Burning fossil fuels
While CO2 is naturally occurring, its concentration is rapidly increasing because of the burning of Fossil fuels - coal, oil and gas. Human activity is not only producing more CO2 but it is also severely damaging the ability of the earth to absorb carbon via its carbon sinks - oceanic plankton and forests.
The Midlands Coalfields lie under large parts of The National Forest. Coal, formed from the Fossilised remains of prehistoric forests, has been mined in the area for centuries. Burning the coal releases large amounts of carbon that has been locked up for millennia. Since the industrial revolution 850 billion tonnes of CO2 has been emitted due to combustion of Fossil fuels worldwide. Many new woodlands in The National Forest have been created on reclaimed coal mine sites.
- Next section: Replanting
We all have a part to play!
The creation of The National Forest can be sensibly regarded as a move in the right direction. Supporting the Forest, in any way, is a worthwhile step to take towards reducing atmospheric carbon. However, mitigation is only part of the solution. We all need to choose a less energy-consuming lifestyle if the effects of global warming are to be confronted.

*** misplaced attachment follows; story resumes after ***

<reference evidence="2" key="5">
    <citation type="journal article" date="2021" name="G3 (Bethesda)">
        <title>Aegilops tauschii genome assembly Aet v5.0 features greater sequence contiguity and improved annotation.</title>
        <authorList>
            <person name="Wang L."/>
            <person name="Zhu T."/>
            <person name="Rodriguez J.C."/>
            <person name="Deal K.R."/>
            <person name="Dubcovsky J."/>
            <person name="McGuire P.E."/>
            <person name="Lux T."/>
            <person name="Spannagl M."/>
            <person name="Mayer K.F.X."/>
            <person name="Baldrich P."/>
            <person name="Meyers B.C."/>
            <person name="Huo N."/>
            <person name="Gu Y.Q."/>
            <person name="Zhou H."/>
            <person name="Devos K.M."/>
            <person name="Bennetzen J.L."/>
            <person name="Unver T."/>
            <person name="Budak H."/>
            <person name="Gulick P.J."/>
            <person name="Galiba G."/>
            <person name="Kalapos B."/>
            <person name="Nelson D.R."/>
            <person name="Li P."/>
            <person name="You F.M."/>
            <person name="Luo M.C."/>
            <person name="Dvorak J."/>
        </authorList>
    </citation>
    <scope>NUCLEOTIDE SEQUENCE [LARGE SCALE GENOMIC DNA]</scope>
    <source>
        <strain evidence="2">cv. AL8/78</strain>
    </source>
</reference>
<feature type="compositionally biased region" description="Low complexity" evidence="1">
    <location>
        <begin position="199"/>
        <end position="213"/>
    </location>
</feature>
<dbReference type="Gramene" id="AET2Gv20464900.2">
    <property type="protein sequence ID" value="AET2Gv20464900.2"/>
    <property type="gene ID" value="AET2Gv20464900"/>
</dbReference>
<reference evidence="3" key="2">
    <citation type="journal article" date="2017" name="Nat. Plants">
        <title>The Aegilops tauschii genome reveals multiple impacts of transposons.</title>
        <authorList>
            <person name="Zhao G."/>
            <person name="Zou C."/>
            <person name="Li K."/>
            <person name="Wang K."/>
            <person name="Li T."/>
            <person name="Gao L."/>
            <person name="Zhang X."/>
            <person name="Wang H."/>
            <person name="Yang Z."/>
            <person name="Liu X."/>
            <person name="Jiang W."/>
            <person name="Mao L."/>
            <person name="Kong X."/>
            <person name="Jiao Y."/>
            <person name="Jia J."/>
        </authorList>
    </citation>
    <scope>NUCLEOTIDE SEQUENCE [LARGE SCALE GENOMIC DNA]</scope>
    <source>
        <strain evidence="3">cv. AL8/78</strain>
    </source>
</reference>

The Government has also developed a carbon calculator for individuals and households.
Give an unusual gift
Mark a special occasion and help create The National Forest.
- Read more: Plant a Tree Gift!
Involve your business or work colleagues.
- Read more: Sponsorship & Support
Are you a landowner? Find out about grants to create a woodland!
- Read more: Creating Woodlands
The Carbon Trust has published a ‘Carbon Footpinting’ guide that provides a simple background to how a carbon footprint is calculated and offers advice to businesses and public sector organisations on how to assess their total carbon impact.
- or there is a free advice line on 020 7170 7000
Download a copy of our 'Locking up Carbon' process in poster form.
- Locking up our carbon poster (3.3mb)